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Consumers buying into a plastic money world

Updated: May 3, 2013 12:14PM

Originally published: June 6, 2005

What’s safer than cash? Plastic. And in spite of some of those urban legends -- truly mythical stories about people having cash siphoned out of their bank accounts, leaving them destitute -- plastic is far safer than cash.

The use of plastic, whether in the form of debit cards or prepaid cards is growing exponentially. According to, 668 million credit cards are outstanding (Visa, MasterCard, American Express and Discover), and an additional 235 million debit cards. So it’s important to know how exactly they work -- and how you’re protected.

Whether you use a credit card, debit card, or prepaid card, you are 100 percent guaranteed against loss through fraudulent use. It’s called a “Zero Liability Policy,” and it is honored by all of the thousands of Visa and MasterCard issuing banks.

Debit cards on the rise

For the first time in the industry’s history, offline debit card purchases have exceeded traditional credit card purchases. There were 3.13 billion debit card purchase transactions in the first quarter, compared to 2.97 credit card purchase transactions, according to Cardweb. The Visa Check Card has the lion’s share of this market.

There are two ways to use your debit card: online or off-line. If you use your PIN at the point of sale, the amount is immediately debited from your checking account as an online transaction.

If instead you sign the card slip, it is processed in the same way as a credit card transaction -- off-line -- and you’ll notice that the debit doesn’t hit your checking account for a few days.

When you use a debit card, you must have money in your checking account to which the card is linked before the purchase can be authorized. You’ll never build up a balance or pay interest.

You may not earn miles, or as many miles, with debit transactions, and by using an online debit, you may forfeit some dispute protections offered by an off-line transaction.

And it’s your job to keep track of all those debit purchases.

If you’re banking online, you’ll see the debit amount and location posted every evening to your online statement.

The use of prepaid cards is growing at a triple-digit rate, and is estimated to result in $50 billion in transaction volume within the next five years.

You probably think of a prepaid card as one of those gift cards, loaded with money that you can use in a particular store. But now, prepaid cards have grown to become the method of choice for many companies to disburse payroll, and for state government agencies to disburse payments such as student loans and child support.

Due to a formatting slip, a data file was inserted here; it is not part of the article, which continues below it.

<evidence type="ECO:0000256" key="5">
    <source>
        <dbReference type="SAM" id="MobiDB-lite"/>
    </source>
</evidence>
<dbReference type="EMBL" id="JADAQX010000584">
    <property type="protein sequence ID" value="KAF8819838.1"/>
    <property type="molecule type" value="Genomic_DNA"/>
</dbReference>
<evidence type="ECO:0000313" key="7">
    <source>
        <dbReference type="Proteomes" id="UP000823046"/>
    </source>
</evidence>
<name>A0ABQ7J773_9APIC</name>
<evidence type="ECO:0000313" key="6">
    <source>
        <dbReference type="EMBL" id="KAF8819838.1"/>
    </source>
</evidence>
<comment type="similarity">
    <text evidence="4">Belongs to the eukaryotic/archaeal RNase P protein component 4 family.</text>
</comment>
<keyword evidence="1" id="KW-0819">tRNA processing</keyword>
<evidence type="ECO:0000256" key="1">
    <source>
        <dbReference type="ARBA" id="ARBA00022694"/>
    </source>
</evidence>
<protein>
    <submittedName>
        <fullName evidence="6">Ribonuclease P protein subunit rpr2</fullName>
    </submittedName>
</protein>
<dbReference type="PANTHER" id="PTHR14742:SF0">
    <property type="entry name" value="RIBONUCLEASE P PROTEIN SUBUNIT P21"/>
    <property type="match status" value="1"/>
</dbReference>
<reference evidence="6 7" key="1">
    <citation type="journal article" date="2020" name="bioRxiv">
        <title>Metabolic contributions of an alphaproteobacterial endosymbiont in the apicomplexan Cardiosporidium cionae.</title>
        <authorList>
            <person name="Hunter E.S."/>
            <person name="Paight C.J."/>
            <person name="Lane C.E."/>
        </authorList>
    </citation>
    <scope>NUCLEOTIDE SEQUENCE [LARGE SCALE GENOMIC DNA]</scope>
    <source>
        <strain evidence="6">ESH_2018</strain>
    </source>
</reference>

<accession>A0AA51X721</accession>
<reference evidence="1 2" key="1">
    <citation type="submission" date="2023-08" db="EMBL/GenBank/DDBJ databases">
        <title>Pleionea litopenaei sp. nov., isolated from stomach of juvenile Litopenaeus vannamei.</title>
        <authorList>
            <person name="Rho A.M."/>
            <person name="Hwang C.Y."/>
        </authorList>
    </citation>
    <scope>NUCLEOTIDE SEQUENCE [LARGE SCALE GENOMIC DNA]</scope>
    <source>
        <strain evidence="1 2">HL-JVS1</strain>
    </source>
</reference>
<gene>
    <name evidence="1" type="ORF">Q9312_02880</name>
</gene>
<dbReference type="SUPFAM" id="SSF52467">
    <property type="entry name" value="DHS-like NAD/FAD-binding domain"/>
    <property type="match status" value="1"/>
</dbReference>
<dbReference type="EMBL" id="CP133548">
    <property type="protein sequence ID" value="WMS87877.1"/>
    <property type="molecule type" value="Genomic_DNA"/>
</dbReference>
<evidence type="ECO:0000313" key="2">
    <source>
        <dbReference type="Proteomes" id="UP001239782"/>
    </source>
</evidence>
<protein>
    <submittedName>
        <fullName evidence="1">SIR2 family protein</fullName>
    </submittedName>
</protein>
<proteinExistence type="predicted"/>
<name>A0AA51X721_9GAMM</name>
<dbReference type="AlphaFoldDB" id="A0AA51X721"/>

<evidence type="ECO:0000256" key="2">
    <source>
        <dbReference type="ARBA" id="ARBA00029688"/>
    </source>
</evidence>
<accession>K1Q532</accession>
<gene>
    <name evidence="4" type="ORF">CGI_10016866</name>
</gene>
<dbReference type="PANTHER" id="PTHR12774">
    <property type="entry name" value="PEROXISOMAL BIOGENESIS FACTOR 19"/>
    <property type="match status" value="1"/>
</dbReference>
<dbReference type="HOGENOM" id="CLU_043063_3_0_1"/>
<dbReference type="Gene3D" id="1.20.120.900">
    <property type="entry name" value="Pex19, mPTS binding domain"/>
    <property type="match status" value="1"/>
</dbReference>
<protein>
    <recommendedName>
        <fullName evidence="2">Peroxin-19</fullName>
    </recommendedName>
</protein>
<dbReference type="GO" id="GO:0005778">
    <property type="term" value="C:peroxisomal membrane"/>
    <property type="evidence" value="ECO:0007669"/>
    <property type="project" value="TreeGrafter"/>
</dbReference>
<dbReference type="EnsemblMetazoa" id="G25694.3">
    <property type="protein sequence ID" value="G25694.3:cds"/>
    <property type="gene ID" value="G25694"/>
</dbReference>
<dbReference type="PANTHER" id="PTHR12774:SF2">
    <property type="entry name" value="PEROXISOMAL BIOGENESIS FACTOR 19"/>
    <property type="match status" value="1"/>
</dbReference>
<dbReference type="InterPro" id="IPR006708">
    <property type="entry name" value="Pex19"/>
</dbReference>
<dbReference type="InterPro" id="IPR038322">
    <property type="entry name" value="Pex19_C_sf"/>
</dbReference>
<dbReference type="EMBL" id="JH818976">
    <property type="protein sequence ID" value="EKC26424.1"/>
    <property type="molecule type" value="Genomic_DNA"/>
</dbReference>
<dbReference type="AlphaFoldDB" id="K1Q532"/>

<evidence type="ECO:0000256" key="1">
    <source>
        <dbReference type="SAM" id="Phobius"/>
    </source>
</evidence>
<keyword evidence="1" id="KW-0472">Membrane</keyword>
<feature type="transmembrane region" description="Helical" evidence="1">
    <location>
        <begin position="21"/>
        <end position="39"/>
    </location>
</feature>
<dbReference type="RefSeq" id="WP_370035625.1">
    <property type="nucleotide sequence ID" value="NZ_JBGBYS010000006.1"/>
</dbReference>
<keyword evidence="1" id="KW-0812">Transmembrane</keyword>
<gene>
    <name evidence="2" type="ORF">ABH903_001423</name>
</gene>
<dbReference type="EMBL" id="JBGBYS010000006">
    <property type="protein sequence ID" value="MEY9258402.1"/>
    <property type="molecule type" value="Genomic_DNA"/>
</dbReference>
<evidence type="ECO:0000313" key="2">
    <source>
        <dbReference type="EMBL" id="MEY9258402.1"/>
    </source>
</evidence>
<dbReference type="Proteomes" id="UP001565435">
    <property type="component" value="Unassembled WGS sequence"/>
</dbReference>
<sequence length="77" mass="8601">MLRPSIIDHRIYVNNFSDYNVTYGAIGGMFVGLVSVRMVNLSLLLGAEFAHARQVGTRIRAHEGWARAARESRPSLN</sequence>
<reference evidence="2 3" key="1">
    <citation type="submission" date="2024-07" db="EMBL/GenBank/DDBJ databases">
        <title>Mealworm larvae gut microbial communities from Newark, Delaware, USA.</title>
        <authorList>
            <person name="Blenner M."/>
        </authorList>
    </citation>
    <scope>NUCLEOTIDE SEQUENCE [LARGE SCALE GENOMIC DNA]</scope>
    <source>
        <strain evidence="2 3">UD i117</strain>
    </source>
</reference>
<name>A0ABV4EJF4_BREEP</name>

In fact, for the more than 27 million Americans who do not have a checking account -- 11.7 percent of the U.S. population -- prepaid cards offer low-cost access to bill payment, and the security that comes from carrying plastic instead of cash.

Today’s prepaid cards have the added advantage of being “reloadable.” So if regular payments are to be received every month, as in the case of child support or a paycheck, the money can be sent directly through the banking system to the account that stands behind your usage of the prepaid card.

The card is embossed with the individual’s name, the Visa hologram, and a bank routing number. The cardholder has a PIN which can be used to withdraw cash, as well as to make purchases. In effect, prepaid cards have “created” a bank account for the holder -- a person who might have been fearful of entering the banking system. There’s a toll-free number to report a stolen card, or to ask about your balance.

The versatile prepaid card

I’ve written about these types of cards before, including the VisaBuxx card (www.Visa, a reloadable debit card that allows parents to track a student’s spending online and reload an allowance directly from the parents’ checking account. Prepaid cards are also being used in conjunction with Health Savings Accounts to allow people easy access to their tax-free savings to pay for medical services.

The payment world is moving very quickly toward non-cash transactions -- whether it’s for bus fare or bill pay or even to buy a McDonald’s hamburger. We’ll save a lot of trees. But first we must convince consumers that plastic is even safer than cash. Because it is. And that’s the Savage Truth.

Terry Savage is a registered investment adviser, and appears weekly on WMAQ-Channel 5’s newscasts. Distributed by Creators Syndicate.

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